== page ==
AFNQL drafting action plan to combat systemic racism in Quebec

Poll results demonstrate the days when First Nations were considered privileged are “clearly over”

Fed up with Quebec’s stalling on issues of systemic racism, the Assembly of First Nations Quebec-Labrador (AFNQL) announced Wednesday they are in the process of drafting their own action plan to combat it.

After publicly debating whether systemic discrimination in fact exists in Quebec, Premier Francois Legault announced formation of an “anti-racism task force” back in June.

Preferring an action-based approach, Legault announced at the same time that his task force would not hold public consultations or hear input from First Nations before releasing an plan by the tentative date of October 2021.

With several thorough reports already shelved – the Viens Commission, the MMIWG Inquiry report, and the United Nations Declaration on the Rights of Indigenous Peoples among them – AFNQL Regional Chief Ghislain Picard says he’s confident an Indigenous-led action plan will be ready by the end of next month.

“Rather than butting our head on the wall of governments that maybe are not as interested as we are – or not as interested as the people who elect them – well, we’re going to call on the people themselves of Quebec to tag along and support our work,” Picard told reporters.

READ MORE: Quebecers and Racism Against First Nations in Quebec

“If we have a premier who denies the presence of systemic racism, I mean, we can easily see that the process is biased,” Picard added.

In order to test the waters, the AFNQL commissioned Leger Marketing to conduct a survey and gauge public perception of the “knowledge and perceptions (attitudes, beliefs, prejudices) towards First Nations in Quebec.”

Leger went on to poll just over 1,000 non-Indigenous Quebecers throughout the month of July – half of whom do not live anywhere near a First Nations community.

Ninety per cent of survey respondents acknowledged that First Nations are subjected to racism, but many believe the problem is institutional, rather than individual.

Only one per cent of those polled believed First Nations are “never” subjected to racist remarks.

(Ghislain Picard says it will be “impossible” for the Legault government to turn a blind eye to this initiative. APTN)

“Generally speaking, a majority of the Quebec population recognizes that racism exists towards First Nations in Quebec, and they are open minded and support Aboriginal claims,” the survey summary reads.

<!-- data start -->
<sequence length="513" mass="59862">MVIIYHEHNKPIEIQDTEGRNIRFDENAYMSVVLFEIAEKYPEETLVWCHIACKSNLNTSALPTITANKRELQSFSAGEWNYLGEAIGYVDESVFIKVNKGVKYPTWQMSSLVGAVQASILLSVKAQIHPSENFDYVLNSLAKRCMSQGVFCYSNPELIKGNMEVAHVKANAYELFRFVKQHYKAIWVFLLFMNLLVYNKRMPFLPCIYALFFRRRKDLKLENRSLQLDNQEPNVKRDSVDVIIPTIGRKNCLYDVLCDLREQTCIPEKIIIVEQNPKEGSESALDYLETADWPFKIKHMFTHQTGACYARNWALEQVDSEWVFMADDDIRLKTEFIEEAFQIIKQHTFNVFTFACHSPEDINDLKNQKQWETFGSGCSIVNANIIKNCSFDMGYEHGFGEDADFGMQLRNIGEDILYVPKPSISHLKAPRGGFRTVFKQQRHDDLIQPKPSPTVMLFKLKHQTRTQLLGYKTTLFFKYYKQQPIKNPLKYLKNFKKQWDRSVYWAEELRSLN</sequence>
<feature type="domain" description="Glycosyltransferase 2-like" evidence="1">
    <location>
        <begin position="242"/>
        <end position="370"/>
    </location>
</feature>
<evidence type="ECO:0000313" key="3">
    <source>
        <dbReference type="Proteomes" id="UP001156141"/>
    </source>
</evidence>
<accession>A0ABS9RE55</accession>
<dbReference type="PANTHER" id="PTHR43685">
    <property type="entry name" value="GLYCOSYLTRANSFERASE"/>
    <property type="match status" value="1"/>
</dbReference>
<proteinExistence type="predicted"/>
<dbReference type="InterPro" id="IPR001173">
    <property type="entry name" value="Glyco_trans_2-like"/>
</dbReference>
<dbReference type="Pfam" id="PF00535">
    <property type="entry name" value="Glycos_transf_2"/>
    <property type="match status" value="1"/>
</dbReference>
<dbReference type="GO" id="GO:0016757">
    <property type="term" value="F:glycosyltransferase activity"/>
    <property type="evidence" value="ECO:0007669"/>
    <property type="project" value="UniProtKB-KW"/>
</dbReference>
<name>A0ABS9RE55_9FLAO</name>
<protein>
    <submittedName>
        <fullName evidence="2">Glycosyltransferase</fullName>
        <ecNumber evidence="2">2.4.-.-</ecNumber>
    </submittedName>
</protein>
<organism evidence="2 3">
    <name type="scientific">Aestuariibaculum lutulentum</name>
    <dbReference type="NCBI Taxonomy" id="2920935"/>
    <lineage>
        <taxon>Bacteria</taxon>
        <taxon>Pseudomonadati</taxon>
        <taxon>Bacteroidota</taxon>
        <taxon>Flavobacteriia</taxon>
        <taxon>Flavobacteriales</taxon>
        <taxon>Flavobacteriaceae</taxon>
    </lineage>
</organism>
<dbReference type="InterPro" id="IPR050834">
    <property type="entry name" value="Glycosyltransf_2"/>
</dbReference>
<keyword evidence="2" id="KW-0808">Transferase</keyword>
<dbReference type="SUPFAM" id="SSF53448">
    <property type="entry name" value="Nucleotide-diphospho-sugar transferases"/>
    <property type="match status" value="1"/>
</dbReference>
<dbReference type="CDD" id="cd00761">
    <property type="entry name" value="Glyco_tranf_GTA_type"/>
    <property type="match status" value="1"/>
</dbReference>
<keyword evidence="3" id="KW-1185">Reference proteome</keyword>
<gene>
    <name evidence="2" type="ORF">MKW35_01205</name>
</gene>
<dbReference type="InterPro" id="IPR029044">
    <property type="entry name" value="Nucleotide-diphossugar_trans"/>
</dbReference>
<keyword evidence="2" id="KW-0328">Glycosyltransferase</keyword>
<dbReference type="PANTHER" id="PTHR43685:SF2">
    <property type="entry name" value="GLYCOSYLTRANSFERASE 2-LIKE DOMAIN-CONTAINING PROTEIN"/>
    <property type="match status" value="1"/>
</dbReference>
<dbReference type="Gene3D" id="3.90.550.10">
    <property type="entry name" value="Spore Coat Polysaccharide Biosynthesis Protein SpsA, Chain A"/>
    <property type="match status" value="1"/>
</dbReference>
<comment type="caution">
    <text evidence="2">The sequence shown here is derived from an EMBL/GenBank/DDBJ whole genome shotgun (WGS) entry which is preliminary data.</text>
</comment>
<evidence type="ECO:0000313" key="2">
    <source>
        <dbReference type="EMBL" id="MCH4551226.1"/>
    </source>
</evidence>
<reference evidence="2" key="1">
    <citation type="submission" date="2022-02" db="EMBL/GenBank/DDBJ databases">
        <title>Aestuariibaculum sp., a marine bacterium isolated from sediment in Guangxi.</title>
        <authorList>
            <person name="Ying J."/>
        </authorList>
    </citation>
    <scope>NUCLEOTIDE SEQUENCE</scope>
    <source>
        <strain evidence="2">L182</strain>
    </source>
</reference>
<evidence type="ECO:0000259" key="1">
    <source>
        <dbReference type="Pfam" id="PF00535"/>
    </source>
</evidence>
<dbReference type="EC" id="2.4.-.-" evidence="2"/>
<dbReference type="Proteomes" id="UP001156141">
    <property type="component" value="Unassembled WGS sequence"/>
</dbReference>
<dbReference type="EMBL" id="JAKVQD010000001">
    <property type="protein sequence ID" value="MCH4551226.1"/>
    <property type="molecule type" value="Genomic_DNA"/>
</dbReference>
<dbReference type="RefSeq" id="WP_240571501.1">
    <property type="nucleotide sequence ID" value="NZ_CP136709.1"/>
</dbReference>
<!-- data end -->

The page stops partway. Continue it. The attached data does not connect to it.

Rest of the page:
“They also expect their government to take a leading role in the fight against racism and discrimination.”

Aside institutionalized discrimination, survey respondents listed “academic failure”, “drop outs” and “high rate of suicide” as the specific issues they’re most aware of.

According to the study findings, people who reside in the Montreal area have a particularly negative outlook on the relationship between the police and the urban Indigenous population.

The majority of those polled believe Quebec should be prioritizing anti-discrimination efforts in the current context.

Considered privileged

Picard said the poll results demonstrate the days when First Nations were considered privileged are “clearly over.”

“The public opinion is more aware of our situation and realities, and the kind of challenges we have and the obstacles we face when dealing with governments. They have a better understanding,” Picard explained.

“The fact that we have such a high number of people thinking that ‘Yes, First Nations are victims of racism and discrimination’ is to me, good news,” he added.

A vast majority of respondents said they believe First Nations are not treated on the same social footing as other people living in Quebec – and they perceive the relationship with government to be largely unchanged in the last five years.

Ninety-one per cent said they believe the province has an important role to play in maintaining equality.

Jumping-off point

A good jumping-off point, according to the survey results, would be to amend how First Nations issues are taught in school.

Over half (58%) of those polled admitted to having “little to no knowledge” of Indigenous issues and realities in Quebec – but they expressed an interest in learning more about “traditions, heritage and history.”

Younger generations (ages 18-34), according to the Leger poll, were most critical of the lack of representation, or collaboration with, First Nations in Quebec.

They were particularly critical of media coverage of Indigenous issues – or a lack thereof.

The AFNQL says it will be “impossible” for the Legault government to turn a blind eye to their initiative; they’re calling on the support of allies to bolster the cause after the eventual release of their tailor-made action plan.

“We have a government who made a decision, who took a decision [and] designed a process itself. And it’s going to lead itself alone,” Picard said. “To me, that’s not really inspiring.”

Based on the survey results, Picard says the AFNQL is appealing to the public to ensure the recommendations of their future action plan are applied in practice.

“In order to do that, we need to call on alliances,” he said.

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